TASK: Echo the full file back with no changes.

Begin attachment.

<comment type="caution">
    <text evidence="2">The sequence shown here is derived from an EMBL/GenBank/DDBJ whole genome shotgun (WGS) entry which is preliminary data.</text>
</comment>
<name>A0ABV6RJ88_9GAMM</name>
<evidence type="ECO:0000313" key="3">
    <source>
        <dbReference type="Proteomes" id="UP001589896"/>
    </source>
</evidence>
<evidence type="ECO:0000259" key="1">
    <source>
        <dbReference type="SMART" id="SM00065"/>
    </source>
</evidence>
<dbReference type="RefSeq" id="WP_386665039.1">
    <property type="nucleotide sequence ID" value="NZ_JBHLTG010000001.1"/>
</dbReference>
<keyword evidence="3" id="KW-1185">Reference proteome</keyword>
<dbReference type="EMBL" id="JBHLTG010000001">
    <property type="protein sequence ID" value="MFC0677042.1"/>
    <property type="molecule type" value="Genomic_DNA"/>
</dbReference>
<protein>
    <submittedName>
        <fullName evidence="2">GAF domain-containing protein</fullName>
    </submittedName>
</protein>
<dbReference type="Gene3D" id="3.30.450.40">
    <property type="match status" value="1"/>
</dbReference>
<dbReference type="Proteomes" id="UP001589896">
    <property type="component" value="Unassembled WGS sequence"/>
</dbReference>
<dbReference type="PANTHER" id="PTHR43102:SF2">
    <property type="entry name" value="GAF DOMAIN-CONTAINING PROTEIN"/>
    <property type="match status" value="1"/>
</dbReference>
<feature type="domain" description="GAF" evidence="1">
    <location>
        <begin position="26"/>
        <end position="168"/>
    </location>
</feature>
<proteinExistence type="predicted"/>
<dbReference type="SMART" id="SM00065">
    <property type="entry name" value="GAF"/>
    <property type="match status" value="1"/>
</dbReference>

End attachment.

<comment type="caution">
    <text evidence="2">The sequence shown here is derived from an EMBL/GenBank/DDBJ whole genome shotgun (WGS) entry which is preliminary data.</text>
</comment>
<name>A0ABV6RJ88_9GAMM</name>
<evidence type="ECO:0000313" key="3">
    <source>
        <dbReference type="Proteomes" id="UP001589896"/>
    </source>
</evidence>
<evidence type="ECO:0000259" key="1">
    <source>
        <dbReference type="SMART" id="SM00065"/>
    </source>
</evidence>
<dbReference type="RefSeq" id="WP_386665039.1">
    <property type="nucleotide sequence ID" value="NZ_JBHLTG010000001.1"/>
</dbReference>
<keyword evidence="3" id="KW-1185">Reference proteome</keyword>
<dbReference type="EMBL" id="JBHLTG010000001">
    <property type="protein sequence ID" value="MFC0677042.1"/>
    <property type="molecule type" value="Genomic_DNA"/>
</dbReference>
<protein>
    <submittedName>
        <fullName evidence="2">GAF domain-containing protein</fullName>
    </submittedName>
</protein>
<dbReference type="Gene3D" id="3.30.450.40">
    <property type="match status" value="1"/>
</dbReference>
<dbReference type="Proteomes" id="UP001589896">
    <property type="component" value="Unassembled WGS sequence"/>
</dbReference>
<dbReference type="PANTHER" id="PTHR43102:SF2">
    <property type="entry name" value="GAF DOMAIN-CONTAINING PROTEIN"/>
    <property type="match status" value="1"/>
</dbReference>
<feature type="domain" description="GAF" evidence="1">
    <location>
        <begin position="26"/>
        <end position="168"/>
    </location>
</feature>
<proteinExistence type="predicted"/>
<dbReference type="SMART" id="SM00065">
    <property type="entry name" value="GAF"/>
    <property type="match status" value="1"/>
</dbReference>